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Phenotypic responses to incubation conditions in ecologically distinct populations of a lacertid lizard: a tale of two phylogeographic lineages

Authors

  • J. Verdú-Ricoy,

    1. Dpto. de Zoología y Antropología Física (Vertebrados), Facultad de Biología, Universidad Complutense, Madrid, Spain
    2. Dpto. de Ecología Evolutiva, Museo Nacional de Ciencias Naturales, M.N.C.N.-C.S.I.C., Madrid, Spain
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  • P. Iraeta,

    1. Dpto. de Zoología y Antropología Física (Vertebrados), Facultad de Biología, Universidad Complutense, Madrid, Spain
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  • A. Salvador,

    1. Dpto. de Ecología Evolutiva, Museo Nacional de Ciencias Naturales, M.N.C.N.-C.S.I.C., Madrid, Spain
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  • J. A. Díaz

    Corresponding author
    1. Dpto. de Zoología y Antropología Física (Vertebrados), Facultad de Biología, Universidad Complutense, Madrid, Spain
    • Correspondence

      José A. Díaz, Dpto. de Zoología y Antropología Física (Vertebrados), Facultad de Biología, Universidad Complutense, E-28040 Madrid, Spain. Fax: +34 913944947

      Email: jadiaz@bio.ucm.es

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  • Editor: Mark-Oliver Rödel

Abstract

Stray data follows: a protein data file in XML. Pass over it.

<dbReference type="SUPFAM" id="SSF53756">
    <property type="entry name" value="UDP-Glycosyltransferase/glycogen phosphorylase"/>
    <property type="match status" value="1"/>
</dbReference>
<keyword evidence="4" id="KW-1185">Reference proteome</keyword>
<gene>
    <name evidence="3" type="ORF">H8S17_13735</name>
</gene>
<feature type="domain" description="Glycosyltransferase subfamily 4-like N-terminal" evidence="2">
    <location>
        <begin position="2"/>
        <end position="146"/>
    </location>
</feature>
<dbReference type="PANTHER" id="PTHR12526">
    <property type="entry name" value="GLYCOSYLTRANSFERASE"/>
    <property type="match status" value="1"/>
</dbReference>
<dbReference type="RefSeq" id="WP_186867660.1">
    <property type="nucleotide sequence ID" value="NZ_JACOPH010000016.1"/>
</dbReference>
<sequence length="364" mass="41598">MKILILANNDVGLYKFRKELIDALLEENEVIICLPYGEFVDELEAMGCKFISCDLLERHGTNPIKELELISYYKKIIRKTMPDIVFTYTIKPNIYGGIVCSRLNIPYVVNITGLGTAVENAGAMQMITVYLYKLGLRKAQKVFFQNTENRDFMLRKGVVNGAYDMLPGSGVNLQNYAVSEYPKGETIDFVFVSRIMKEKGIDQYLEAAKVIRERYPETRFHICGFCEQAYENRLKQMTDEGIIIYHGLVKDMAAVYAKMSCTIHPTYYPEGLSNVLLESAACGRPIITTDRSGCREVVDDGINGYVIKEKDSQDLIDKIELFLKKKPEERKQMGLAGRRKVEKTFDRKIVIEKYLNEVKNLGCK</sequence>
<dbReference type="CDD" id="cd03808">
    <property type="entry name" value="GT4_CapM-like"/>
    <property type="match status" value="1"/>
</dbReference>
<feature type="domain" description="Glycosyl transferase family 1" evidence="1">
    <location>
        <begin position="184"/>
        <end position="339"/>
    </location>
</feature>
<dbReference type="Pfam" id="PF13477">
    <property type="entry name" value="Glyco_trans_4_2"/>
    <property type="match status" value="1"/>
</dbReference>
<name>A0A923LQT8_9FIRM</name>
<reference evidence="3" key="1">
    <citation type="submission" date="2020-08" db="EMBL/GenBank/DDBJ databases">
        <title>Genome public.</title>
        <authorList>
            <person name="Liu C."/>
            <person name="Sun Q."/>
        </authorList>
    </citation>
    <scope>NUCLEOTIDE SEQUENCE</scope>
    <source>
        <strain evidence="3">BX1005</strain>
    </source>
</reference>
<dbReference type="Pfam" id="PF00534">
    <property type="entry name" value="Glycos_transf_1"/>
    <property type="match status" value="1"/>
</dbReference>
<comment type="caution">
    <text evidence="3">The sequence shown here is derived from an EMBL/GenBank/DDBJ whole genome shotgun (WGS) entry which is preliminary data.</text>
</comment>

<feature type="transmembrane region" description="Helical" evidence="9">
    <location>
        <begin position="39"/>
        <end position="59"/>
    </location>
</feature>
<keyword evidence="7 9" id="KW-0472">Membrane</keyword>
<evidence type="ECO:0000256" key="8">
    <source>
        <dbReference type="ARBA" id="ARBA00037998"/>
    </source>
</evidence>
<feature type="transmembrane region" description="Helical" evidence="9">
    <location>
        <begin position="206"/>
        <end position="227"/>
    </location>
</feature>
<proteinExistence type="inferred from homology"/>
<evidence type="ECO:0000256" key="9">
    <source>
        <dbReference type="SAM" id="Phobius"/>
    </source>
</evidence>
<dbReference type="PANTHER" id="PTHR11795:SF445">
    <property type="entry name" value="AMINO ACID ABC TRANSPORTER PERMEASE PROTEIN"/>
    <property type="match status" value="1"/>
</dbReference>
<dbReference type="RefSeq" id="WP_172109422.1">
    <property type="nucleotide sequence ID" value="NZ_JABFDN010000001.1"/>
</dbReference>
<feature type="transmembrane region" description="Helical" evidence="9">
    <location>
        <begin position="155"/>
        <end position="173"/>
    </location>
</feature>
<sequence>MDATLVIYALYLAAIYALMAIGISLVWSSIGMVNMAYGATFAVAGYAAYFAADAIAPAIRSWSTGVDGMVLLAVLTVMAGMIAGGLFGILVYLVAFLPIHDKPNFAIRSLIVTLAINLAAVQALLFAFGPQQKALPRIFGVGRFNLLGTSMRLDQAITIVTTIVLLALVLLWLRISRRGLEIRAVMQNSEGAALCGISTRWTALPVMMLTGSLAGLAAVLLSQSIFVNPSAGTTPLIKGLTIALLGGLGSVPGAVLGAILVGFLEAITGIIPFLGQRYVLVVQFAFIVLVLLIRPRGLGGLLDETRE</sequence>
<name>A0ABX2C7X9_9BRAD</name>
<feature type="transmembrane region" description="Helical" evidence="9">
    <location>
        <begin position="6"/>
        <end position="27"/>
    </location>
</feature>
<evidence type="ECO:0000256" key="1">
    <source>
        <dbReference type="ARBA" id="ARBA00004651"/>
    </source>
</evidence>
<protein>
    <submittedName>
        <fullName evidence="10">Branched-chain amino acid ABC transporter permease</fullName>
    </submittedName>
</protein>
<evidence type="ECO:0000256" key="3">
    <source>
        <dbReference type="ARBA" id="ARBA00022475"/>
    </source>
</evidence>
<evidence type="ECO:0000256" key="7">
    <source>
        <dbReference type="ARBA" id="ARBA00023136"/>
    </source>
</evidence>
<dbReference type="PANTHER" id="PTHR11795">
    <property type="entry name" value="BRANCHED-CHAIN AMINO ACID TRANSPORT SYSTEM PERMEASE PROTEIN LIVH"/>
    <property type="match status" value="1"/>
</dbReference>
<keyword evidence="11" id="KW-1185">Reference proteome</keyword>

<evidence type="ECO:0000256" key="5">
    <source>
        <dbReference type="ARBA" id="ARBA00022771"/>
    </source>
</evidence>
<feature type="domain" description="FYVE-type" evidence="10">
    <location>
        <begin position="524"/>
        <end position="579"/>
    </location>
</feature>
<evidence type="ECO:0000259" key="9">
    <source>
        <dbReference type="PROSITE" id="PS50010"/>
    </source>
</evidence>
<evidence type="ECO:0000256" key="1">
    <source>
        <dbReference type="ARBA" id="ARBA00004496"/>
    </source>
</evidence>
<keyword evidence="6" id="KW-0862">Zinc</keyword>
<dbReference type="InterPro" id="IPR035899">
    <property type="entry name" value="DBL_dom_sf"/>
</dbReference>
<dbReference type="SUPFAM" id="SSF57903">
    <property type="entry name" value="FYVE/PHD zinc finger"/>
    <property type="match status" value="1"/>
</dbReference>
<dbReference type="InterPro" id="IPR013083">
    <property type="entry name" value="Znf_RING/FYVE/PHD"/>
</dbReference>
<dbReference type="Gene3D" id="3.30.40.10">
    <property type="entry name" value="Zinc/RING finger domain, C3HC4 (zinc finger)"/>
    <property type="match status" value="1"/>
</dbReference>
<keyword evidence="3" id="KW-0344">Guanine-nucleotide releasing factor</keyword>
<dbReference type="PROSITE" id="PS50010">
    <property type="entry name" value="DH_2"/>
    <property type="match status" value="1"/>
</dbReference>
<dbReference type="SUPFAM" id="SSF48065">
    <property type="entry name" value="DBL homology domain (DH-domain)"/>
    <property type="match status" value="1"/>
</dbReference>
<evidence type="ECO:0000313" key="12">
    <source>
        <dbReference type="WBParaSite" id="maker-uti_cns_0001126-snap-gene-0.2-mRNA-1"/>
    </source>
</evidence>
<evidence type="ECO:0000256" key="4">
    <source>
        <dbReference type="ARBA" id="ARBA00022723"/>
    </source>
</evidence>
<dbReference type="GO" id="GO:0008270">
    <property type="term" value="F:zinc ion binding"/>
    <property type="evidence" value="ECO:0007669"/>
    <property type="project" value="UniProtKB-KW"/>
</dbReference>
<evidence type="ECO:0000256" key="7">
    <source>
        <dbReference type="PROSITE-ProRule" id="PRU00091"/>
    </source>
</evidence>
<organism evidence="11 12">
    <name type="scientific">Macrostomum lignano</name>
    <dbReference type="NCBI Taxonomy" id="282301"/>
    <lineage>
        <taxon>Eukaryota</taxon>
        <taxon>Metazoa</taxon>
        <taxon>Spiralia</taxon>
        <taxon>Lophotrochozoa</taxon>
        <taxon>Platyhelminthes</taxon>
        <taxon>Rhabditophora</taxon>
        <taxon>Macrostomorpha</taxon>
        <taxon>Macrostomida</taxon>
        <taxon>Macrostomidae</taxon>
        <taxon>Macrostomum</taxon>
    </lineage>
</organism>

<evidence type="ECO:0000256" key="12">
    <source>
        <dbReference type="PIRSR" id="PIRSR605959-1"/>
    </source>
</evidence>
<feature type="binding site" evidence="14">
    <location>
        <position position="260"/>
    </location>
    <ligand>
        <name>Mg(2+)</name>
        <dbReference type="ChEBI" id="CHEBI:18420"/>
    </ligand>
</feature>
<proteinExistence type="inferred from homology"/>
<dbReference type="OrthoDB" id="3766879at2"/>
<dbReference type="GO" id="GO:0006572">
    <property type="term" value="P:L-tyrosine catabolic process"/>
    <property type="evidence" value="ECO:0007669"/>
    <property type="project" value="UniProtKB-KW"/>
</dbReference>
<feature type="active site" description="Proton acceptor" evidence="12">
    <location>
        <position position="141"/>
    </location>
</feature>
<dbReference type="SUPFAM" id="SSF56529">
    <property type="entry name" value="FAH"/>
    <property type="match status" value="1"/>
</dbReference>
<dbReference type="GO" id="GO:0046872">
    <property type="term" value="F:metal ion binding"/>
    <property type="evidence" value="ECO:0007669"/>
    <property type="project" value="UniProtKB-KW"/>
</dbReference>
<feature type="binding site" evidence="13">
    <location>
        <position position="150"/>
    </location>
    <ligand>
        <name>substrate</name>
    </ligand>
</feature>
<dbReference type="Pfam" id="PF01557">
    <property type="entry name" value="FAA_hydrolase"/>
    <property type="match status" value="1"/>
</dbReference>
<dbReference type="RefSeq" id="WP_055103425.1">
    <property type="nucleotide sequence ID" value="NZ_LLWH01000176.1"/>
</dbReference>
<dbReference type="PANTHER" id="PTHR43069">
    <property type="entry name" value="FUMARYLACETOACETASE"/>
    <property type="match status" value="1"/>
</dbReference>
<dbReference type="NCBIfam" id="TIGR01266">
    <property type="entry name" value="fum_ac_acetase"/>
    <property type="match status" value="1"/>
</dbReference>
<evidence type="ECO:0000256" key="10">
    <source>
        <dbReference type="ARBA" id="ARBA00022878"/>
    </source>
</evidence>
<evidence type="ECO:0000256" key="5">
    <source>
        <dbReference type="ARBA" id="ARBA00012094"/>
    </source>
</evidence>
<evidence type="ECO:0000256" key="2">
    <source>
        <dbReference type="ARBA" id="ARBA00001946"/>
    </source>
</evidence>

We experimentally studied the effects of genetic legacy (eastern vs. western phylogeographic lineage) and population of origin (lowland vs. highland) on the sensitivity of lizard embryos and juveniles to incubation temperature and moisture among four populations of the lacertid Psammodromus algirus. Incubation time was longer at lower temperature, increased slightly at higher moisture, and shorter for highland than for lowland females. Eggs incubated at 24°C produced larger, heavier and shorter tailed hatchlings than those incubated at 32°C. Western juveniles survived better during their first month of life than eastern ones, and juveniles incubated at 32°C survived better than those incubated at 24°C; survivorship was lowest for 24°C hatchlings from the eastern, lowland population. Because juveniles incubated at 32°C grew more rapidly, after 1 month they had compensated their initial size disadvantage. Juveniles incubated at 80% moisture were larger and/or heavier than those incubated at 10% moisture both at hatching and after 1 month. Our results show that although incubation temperature was the main source of phenotypic variation, not all its effects were evident at hatching. Because western juveniles were more tolerant to incubation at low temperature than eastern ones, we suggest that such differences may have limited the westward expansion of the eastern lineage.

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